• "… we know that once you have cancer, even if it has not been diagnosed, antioxidants can contribute to increased tumor growth."
So the jury certainly is out on this

Wednesday, November 28, 2018

Blinkers -- for bicycle riders

Show this review to anybody you know who’s a bike rider:
Blinkers are to bicyclists what parachutes are to parachutists - life saving
                        (Gadget Guy Australia - 18 November2018)

Watch the brief video to see the blinkers in action.

b3b9a4c

I would like to see a gadget with bright flashing light that sits atop a tall fibre glass pole, my idea being that by being higher than the cyclist's head level it may well be more visible to motorists. IMO the blinkers are lower down, and might not be quite so apparent to motorists. Just a thought, I’m not really sure.


Will I ever ride again?

I have been scared stiff of riding since a couple of years ago, when I was deliberately riding slowly and carefully along a quiet nearby street on the way to a nearby off-road track. The late afternoon summer sun was behind me.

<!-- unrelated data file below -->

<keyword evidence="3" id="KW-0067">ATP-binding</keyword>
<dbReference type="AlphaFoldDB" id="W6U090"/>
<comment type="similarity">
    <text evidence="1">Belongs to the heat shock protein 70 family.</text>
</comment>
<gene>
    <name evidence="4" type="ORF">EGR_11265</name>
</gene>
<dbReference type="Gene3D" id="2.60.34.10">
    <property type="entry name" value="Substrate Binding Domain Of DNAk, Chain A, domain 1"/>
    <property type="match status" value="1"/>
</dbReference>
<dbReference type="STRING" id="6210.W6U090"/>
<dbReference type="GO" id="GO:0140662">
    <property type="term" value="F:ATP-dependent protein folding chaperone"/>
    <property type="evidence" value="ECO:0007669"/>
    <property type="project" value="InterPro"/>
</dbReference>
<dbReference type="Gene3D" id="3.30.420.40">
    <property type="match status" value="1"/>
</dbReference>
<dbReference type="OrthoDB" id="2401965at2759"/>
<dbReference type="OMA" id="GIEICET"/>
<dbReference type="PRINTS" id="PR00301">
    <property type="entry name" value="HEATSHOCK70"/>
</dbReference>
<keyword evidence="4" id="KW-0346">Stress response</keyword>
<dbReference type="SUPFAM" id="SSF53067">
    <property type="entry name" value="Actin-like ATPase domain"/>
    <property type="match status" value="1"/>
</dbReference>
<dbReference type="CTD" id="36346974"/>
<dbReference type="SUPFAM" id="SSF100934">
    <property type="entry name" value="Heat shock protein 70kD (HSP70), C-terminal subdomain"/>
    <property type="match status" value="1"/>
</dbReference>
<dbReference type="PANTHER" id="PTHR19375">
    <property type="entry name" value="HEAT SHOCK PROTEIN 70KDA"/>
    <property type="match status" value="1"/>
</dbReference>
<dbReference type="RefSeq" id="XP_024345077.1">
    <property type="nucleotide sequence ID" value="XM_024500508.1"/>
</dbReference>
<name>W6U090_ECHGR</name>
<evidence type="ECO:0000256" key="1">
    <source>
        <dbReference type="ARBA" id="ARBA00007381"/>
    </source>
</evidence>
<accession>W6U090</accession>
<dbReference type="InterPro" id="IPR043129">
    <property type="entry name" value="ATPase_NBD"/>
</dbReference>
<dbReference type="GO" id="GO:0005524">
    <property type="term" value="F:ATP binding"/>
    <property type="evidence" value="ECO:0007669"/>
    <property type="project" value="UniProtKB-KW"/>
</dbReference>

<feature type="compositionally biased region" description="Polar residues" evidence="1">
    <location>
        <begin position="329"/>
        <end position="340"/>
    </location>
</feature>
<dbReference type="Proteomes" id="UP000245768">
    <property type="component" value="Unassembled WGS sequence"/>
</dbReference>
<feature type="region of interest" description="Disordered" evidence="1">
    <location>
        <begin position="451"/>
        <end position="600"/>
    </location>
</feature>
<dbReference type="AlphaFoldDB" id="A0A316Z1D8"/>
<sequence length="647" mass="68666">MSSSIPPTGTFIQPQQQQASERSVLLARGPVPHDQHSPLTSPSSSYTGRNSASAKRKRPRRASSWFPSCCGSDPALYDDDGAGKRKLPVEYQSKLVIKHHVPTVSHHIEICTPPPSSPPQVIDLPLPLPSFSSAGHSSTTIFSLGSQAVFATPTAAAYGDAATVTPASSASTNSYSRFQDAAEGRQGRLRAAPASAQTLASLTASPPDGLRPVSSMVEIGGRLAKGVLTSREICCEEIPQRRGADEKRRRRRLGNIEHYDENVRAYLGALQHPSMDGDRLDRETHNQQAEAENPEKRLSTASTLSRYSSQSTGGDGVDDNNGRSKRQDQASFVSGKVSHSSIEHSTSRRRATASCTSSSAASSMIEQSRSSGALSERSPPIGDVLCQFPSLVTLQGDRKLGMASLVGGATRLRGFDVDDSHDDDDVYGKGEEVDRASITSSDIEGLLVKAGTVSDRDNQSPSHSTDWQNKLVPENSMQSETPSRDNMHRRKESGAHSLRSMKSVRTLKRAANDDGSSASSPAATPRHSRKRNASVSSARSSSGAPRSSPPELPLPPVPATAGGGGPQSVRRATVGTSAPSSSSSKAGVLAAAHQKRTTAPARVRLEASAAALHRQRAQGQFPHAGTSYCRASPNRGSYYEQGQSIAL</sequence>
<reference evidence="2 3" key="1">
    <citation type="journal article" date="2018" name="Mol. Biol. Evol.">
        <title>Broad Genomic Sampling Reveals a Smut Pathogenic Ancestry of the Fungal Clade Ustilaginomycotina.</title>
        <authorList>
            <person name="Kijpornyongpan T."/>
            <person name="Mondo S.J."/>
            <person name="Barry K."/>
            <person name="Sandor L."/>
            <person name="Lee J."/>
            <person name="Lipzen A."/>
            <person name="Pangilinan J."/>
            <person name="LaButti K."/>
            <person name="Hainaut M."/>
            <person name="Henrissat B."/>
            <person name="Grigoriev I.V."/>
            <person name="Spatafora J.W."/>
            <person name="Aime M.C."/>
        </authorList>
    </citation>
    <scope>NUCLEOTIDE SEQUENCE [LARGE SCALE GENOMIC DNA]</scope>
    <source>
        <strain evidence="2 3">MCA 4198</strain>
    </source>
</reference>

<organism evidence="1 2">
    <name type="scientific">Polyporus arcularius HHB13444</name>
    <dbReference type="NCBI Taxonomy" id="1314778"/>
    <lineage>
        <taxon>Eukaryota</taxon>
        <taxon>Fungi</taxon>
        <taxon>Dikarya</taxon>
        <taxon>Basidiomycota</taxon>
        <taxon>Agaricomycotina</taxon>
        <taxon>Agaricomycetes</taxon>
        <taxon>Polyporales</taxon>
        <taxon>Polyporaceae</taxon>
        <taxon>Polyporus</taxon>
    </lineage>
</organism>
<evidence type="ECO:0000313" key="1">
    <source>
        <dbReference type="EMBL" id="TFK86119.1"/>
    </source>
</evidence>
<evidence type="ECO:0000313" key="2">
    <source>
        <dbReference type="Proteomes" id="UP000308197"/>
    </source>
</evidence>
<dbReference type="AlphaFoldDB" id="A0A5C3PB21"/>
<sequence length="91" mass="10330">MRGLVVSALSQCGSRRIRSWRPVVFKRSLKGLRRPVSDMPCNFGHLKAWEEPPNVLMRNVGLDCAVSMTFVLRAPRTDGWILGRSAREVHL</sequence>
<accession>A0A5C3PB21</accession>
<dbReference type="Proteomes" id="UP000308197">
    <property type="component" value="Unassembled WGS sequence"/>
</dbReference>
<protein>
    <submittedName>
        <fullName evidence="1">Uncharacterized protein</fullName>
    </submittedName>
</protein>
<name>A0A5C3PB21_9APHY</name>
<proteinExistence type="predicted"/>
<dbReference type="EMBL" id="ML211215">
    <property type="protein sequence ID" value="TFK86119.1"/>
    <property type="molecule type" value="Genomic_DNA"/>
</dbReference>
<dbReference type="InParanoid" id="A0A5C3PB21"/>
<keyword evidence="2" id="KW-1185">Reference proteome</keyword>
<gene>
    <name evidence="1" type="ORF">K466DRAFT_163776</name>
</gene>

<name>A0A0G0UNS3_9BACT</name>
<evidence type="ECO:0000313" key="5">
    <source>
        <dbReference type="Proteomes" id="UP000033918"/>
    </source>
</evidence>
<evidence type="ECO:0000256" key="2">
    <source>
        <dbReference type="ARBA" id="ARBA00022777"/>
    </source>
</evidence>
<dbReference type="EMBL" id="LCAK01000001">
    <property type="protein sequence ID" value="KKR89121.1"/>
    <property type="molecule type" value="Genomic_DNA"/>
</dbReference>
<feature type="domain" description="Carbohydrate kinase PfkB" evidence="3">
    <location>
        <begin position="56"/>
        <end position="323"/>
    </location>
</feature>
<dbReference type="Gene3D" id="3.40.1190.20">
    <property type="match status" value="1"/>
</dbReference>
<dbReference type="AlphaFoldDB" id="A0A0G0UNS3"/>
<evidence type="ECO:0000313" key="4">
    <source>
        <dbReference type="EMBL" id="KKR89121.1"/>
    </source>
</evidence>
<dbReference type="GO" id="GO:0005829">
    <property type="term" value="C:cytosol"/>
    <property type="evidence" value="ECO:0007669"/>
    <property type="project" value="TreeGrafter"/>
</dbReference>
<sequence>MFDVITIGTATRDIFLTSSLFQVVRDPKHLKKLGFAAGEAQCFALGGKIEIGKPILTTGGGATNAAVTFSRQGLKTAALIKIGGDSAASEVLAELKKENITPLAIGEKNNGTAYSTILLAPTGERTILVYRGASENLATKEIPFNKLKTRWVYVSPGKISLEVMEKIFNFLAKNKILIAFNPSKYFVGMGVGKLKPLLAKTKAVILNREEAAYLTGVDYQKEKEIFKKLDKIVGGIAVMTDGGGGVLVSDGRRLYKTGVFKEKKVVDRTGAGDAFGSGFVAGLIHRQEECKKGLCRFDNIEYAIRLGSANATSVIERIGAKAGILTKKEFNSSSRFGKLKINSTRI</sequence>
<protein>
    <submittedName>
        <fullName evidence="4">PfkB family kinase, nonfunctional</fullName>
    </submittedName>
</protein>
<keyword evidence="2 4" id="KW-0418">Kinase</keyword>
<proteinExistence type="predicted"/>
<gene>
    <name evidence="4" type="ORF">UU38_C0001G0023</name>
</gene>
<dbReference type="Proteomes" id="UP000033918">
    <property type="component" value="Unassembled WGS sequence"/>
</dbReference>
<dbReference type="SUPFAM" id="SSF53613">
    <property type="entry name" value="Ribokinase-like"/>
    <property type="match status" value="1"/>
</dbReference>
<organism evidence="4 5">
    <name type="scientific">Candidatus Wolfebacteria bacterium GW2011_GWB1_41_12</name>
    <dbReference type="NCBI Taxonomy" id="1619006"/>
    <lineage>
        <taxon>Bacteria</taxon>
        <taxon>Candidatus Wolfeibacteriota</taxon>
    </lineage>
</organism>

As I passed a parked SUV, its driver suddenly pulled out from the kerb and bumped into me, not violently, but knocking me off my bike into the path of oncoming traffic.

Luckily the approaching cars were far enough away to see what had happened to me and stop without hitting me.  I escaped with some grazing on one arm and the legs.

Phew!

The driver of the SUV probably didn't check before pulling out from the kerb, and AFAIK didn't use her turn indicators to warn approaching traffic that she was starting to move off.  (She later mentioned because of the low position of the late afternoon sun she didn't or couldn't see me coming. So perhaps she did TRY to check after all, who knows?)


Another of my nine lives was used up by this incident.  I haven't been keeping count, so don't know how many more lives remain.

See the source image